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Non-custodial parents still have rights

As a parent, one of your main concerns is how you can protect your right to have a strong relationship with your children after divorce. Perhaps you and your spouse are unable to reach a beneficial resolution on custody and visitation on your own, leaving you with little option but to take your case to a New Hampshire family court. The final order may grant the other parent primary custody, and you may be confused as to where that leaves you.

Even if you are not the primary custodian of your kids, you still have certain rights. You will also have certain obligations to meet as well. It is in your interests to understand these things completely, as failure to adhere to the custody order, even by accident, can result in complications. Being a non-custodial parent does not make you a bad parent or less important than the other parent. 

What are your rights?

Courts recognize the importance of allowing kids to maintain strong relationships with both parents after divorce. Even when granting primary custody to the other parent, the court will likely be quite generous with the visitation time granted to you. It is extremely important for you to follow the terms of the visitation schedule to the best of your ability. If you have a visit or are supposed to pick up your kids, do it.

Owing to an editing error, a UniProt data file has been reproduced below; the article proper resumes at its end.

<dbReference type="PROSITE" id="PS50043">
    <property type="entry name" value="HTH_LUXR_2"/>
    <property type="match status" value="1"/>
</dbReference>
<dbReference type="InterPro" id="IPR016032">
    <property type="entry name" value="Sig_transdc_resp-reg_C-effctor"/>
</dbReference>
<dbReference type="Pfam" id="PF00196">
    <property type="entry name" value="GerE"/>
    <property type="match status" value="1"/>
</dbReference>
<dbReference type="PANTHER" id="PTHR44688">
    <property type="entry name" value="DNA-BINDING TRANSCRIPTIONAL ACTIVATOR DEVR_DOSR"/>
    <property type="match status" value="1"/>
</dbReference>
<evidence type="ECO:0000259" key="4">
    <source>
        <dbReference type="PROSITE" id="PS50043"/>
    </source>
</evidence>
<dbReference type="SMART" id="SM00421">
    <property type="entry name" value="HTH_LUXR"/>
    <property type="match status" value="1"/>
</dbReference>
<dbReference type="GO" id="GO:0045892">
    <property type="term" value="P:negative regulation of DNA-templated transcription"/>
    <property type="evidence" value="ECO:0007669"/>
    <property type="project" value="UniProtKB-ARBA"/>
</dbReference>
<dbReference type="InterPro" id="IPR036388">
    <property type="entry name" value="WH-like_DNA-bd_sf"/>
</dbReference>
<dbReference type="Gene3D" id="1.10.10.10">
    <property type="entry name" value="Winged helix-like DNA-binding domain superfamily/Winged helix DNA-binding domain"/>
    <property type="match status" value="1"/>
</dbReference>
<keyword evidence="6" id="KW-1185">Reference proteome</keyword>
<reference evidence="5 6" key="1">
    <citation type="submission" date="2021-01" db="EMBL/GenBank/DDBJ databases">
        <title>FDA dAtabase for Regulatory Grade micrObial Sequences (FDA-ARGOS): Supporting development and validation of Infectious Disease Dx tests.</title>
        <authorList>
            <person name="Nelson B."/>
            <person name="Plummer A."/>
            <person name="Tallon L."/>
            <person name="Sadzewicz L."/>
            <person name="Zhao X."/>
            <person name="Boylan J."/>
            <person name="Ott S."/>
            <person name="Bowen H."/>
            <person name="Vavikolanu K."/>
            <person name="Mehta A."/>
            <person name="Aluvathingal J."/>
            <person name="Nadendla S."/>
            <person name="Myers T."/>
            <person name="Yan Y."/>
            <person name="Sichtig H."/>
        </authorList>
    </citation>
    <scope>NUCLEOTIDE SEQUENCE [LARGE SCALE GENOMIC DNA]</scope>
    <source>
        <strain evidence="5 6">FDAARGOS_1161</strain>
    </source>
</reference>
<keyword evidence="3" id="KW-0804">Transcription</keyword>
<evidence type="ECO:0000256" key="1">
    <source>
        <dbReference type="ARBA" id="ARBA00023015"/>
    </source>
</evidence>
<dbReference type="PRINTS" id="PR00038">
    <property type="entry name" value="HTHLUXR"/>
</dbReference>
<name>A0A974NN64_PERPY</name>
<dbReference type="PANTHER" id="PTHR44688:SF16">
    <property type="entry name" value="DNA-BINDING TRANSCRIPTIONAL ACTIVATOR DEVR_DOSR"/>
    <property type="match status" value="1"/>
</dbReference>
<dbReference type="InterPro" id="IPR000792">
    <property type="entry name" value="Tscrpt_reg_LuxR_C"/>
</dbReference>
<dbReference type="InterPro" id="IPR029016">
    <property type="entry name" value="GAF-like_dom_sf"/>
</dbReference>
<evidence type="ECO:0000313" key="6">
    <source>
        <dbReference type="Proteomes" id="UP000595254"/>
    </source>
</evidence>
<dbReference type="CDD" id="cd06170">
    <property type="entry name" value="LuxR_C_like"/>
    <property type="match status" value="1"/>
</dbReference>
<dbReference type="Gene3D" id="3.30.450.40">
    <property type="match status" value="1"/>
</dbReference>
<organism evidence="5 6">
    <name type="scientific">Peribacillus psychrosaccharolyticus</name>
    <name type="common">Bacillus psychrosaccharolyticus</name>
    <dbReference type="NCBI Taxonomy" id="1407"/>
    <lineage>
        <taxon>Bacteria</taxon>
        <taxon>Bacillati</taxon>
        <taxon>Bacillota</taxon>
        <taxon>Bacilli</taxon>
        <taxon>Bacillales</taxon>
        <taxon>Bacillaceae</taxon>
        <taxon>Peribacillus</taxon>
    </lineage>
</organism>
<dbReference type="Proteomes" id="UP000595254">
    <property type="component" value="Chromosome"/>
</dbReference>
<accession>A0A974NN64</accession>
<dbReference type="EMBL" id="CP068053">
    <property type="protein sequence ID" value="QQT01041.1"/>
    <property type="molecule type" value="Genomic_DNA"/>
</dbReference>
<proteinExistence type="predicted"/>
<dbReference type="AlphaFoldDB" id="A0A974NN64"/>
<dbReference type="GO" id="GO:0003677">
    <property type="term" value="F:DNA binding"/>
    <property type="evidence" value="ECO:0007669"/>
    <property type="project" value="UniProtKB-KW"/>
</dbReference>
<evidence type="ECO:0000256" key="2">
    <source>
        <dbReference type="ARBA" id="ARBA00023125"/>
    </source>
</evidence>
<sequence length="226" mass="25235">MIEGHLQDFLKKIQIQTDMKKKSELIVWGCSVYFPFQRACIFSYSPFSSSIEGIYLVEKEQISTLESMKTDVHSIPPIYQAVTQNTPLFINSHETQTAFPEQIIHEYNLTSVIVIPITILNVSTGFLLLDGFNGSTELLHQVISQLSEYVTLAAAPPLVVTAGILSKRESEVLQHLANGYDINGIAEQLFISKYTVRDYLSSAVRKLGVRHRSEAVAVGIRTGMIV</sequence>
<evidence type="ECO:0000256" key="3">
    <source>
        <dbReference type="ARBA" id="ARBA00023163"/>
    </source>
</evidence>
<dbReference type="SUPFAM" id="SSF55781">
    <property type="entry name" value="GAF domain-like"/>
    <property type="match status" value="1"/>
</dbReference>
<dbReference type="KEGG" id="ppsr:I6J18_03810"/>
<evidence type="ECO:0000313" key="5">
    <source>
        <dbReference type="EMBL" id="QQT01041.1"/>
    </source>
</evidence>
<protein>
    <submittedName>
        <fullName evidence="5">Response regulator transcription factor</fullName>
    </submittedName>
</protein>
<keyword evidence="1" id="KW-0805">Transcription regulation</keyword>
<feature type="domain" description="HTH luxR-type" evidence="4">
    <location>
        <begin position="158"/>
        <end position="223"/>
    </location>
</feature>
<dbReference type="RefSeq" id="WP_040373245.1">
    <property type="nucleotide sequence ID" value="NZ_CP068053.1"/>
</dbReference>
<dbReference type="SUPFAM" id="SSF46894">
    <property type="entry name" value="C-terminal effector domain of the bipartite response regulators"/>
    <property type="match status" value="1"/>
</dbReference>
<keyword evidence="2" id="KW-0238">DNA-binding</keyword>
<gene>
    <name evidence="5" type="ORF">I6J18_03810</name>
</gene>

It's not easy being away from your kids part of the time, but you will find it beneficial and helpful to keep your focus on what is in their best interests. Support the other parent, do not talk bad about him or her in front of the kids, and work hard to provide them with emotional stability and support. They are probably having a hard time, too, and your actions will impact them.

What are your obligations? 

As the non-custodial parent, you will probably have to pay child support. This may seem unfair or like a burden to you, but it is in the interests of your kids. It is always in your interests to follow the terms of a support order, but if it is a problem or your financial circumstances change, you may be able to seek a modification. 

Parenting after divorce

It's not easy being a parent after divorce, especially if you are not the custodial parent. The terms of your final custody and support order will impact both you and your children for years, and it's prudent to fight for terms that are fair and sustainable. It is helpful to speak to a legal advocate regarding the best way for you to fight for your parental rights during this process.

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